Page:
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Billions of relief dollars for small businesses stuck in Congress quicksand

Replenishment of a federal loan program for small businesses failed to get Senate approval Monday amid a dispute over money for coronavirus testing.

The White House and Senate Republicans have been negotiating with Democrats on an additional round of funding for the Paycheck Protection Program, which last week ran out of the $350 billion set aside in a $2.2 trillion coronavirus response package approved last month. The program gives small businesses loans that can be forgiven for use on covering certain expenses like payroll, rent and utilities. 

Republicans initially sought to add $250 billion to the program as a standalone, but Democrats blocked the measures while seeking additional money for hospitals and state and local governments, and additional conditions helping to deliver the loans to underserved communities. 

Over the weekend, Democratic leadership and Treasury Secretary Steven Mnuchin said a deal on the additional funding was imminent, possibly as early as Monday. 

The final agreement is said to have been delayed, however, by a dispute on how to spend a $25 billion testing fund now expected to be included in the bill, according to a Washington Post report this morning. 

While the Senate did not approve additional money for the program during a brief pro-forma session Monday, Senate Majority Leader Mitch McConnell scheduled an additional session late Tuesday afternoon that was not previously on the Senate’s calendar.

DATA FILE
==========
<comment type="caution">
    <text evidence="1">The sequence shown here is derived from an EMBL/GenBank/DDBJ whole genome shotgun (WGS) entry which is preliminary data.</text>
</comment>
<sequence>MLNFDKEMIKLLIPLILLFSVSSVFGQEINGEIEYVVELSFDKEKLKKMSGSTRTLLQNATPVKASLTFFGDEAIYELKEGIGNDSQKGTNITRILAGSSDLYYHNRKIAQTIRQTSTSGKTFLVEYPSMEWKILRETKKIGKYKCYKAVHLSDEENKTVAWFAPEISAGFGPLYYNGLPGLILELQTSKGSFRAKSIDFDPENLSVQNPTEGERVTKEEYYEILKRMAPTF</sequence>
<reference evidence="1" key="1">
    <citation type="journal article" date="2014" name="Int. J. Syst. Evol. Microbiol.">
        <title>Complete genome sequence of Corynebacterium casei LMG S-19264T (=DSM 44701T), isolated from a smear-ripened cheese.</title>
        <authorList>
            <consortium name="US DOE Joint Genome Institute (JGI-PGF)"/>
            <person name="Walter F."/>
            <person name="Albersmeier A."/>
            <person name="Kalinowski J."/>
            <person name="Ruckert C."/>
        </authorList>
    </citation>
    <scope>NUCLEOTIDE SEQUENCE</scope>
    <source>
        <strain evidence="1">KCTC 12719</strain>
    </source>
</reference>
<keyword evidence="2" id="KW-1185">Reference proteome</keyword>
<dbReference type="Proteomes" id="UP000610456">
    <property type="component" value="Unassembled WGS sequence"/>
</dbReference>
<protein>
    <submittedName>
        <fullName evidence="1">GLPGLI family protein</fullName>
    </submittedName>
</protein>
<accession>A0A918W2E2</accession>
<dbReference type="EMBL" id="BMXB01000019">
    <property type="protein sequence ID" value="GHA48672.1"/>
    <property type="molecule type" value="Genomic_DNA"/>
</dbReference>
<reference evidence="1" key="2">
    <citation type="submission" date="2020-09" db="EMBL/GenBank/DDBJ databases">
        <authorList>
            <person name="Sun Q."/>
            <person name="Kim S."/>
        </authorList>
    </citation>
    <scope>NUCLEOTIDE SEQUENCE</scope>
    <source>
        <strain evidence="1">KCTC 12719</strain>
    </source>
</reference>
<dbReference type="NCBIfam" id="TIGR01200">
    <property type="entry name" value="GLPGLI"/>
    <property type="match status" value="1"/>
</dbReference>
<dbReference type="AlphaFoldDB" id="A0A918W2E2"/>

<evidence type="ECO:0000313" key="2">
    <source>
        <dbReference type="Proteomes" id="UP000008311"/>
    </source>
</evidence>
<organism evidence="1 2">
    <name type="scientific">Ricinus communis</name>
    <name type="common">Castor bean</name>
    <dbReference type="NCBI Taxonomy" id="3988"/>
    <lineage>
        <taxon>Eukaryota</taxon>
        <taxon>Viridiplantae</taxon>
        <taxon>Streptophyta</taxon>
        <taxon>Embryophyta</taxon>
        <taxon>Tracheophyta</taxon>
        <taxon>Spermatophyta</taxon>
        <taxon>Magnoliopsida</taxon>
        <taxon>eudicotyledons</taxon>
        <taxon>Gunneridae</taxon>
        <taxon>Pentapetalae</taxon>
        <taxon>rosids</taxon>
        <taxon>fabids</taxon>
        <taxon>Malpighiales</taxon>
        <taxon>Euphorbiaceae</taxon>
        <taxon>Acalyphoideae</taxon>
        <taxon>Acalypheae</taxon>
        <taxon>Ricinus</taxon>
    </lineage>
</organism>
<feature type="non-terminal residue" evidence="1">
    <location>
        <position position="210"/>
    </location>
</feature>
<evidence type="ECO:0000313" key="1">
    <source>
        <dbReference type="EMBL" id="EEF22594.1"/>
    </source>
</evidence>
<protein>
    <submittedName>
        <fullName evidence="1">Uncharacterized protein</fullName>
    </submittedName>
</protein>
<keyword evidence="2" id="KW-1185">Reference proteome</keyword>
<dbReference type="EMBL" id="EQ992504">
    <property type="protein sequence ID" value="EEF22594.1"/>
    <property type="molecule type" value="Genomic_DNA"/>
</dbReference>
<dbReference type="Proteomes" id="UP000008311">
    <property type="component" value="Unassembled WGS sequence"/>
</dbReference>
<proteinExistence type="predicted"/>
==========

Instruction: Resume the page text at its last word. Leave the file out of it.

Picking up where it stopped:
This could make it possible for the Senate to clear the package on Tuesday, provided the administration and Democrats can hammer out the final details of an agreement in the next 24 hours. 

“Colleagues, it’s past time — past time — to get this done for the country,” McConnell said in a floor speech Monday. 

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The House and Senate are both on a previously scheduled recess, despite the pandemic. Since they are not scheduled to return until early May, any legislation responding to the outbreak must pass unanimously.  

House Majority Leader Steny Hoyer’s office told members the House could hold a vote as early as Wednesday on spending legislation and will be told when they need to return to Washington, if necessary. 

While the House could clear any Senate-passed legislation with a unanimous vote that does not require members to be present, any one member could demand a vote and force lawmakers back to the Capitol.

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Barbara Leonard/Courthouse News Service

Tape outside of a pet-goods store in San Diego shows a few of the steps taken by businesses to respect social-distancing measures while remaining open for customers.